"With your permission, Your Majesty," Duke Halbrook Hollow said, keeping his voice almost painfully neutral, "that seems to be exactly what's happening now."

    "Yes, Your Grace," she acknowledged. "It does indeed seem to be what's happening now. But the critical word is 'now,' is it not? Charis has just beaten off the attack of no less than five navies, including our own, and King Cayleb is obviously aware of the pretext upon which the attack, and the resultant death of his father –" she let her eyes bore into her uncle's "– was orchestrated by . . . the Knights of the Temple Lands. What Charis never sought to seize in time of peace may very well have become something she has no option but to seek in time of war if she hopes to survive the attack upon her."

    Please, Uncle Byrtrym, she thought pleadingly behind the confident façade of her calm eyes and firm mouth. I know what you're thinking. Please, support me in this.

    The duke opened his mouth, then closed it once more.

    "The plain truth of the matter, My Lords," she continued as her uncle backed away from the challenge, for the moment at least, "is that I was constrained against my will to attack a peaceful neighbor. And another plain truth is that the attack which was intended to overwhelm and destroy Charis failed miserably. Those truths, among others, are what King Cayleb sent Earl Gray Harbor to Chisholm to discuss."



    The distant sound of a hunting wyvern's piercing whistle, coming through the council chamber's window, was plainly audible in the intense silence which hovered above the table. All eyes were riveted to Sharleyan, and one or two faces were undeniably pale.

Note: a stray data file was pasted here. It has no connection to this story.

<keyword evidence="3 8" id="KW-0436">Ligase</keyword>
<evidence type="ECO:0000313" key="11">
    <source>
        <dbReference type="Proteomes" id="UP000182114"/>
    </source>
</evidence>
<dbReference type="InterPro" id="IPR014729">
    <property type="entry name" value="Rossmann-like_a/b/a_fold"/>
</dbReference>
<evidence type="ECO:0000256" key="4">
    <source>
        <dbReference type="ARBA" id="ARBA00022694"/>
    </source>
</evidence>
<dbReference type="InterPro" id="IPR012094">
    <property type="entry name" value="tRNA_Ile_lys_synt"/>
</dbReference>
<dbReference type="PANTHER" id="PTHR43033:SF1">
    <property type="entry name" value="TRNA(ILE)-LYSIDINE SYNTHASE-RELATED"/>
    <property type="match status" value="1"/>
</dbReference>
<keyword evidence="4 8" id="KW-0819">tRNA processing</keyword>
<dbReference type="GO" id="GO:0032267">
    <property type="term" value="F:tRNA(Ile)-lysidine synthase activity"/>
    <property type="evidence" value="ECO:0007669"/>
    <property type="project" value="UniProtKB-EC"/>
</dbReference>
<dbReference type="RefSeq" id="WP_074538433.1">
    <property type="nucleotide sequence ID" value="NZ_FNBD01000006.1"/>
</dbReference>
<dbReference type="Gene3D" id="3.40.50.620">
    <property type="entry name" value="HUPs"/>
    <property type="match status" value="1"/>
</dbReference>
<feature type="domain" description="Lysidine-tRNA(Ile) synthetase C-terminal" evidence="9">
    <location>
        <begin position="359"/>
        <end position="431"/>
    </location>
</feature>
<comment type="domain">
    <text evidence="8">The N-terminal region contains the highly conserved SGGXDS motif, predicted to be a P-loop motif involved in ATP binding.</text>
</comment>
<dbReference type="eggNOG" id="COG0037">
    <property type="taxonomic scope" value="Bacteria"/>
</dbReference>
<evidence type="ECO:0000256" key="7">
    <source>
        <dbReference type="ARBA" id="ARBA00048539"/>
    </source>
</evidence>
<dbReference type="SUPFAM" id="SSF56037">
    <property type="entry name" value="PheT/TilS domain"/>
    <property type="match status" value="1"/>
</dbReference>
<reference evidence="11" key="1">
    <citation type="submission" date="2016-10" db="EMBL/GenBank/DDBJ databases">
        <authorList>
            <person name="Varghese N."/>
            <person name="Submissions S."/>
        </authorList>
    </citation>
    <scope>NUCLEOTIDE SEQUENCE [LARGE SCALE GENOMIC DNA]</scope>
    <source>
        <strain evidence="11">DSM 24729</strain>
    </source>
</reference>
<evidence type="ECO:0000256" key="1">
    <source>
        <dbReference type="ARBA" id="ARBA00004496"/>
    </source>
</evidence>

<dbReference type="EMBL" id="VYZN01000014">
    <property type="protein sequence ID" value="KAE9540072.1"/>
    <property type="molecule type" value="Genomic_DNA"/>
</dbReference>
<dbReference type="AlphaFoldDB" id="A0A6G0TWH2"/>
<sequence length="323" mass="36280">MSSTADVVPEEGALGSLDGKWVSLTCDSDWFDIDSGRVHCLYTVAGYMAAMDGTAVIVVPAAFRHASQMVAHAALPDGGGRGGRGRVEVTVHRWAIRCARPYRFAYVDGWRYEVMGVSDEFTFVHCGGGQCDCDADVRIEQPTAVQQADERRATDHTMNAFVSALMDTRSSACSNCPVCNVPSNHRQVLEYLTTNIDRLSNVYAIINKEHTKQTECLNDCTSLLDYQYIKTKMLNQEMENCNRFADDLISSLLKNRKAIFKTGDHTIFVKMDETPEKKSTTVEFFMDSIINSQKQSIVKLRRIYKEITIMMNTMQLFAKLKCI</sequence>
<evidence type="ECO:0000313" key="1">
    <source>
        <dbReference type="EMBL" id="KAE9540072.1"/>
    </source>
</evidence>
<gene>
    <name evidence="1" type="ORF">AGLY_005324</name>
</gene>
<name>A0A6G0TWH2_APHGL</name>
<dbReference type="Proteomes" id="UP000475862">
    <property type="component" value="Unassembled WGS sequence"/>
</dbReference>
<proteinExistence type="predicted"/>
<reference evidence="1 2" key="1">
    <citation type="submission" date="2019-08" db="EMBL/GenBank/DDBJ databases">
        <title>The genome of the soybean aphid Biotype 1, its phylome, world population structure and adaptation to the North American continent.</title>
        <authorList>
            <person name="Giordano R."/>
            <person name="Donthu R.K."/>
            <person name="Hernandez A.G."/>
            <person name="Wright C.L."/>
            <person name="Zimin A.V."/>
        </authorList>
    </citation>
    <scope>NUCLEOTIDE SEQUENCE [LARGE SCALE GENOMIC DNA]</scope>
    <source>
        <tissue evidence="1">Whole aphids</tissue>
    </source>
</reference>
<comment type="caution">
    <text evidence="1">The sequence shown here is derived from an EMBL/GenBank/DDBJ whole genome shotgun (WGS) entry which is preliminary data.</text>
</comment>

"My Lords, the... Knights of the Temple Lands decreed Charis' destruction. They failed. I believe they will continue to fail. And I believe that if they don't fail, if they can decree the destruction of one realm for arbitrary reasons of their own, they can — and will — decree the destruction of others. I used the example of a ship at sea, and I chose it deliberately, for many reasons. We've navigated through many a storm together, since that day I first came to the throne, but the hurricane which is about to sweep across the face of Safehold is unlike any other storm we have ever seen. There will be no safe harbor against it, My Lords. It must be met and survived at sea, in the very teeth of its thunder and lightning and wind. Never doubt that. Never forget it. And, My Lords," her eyes were hard as polished brown agates, "never forget who set that storm in motion."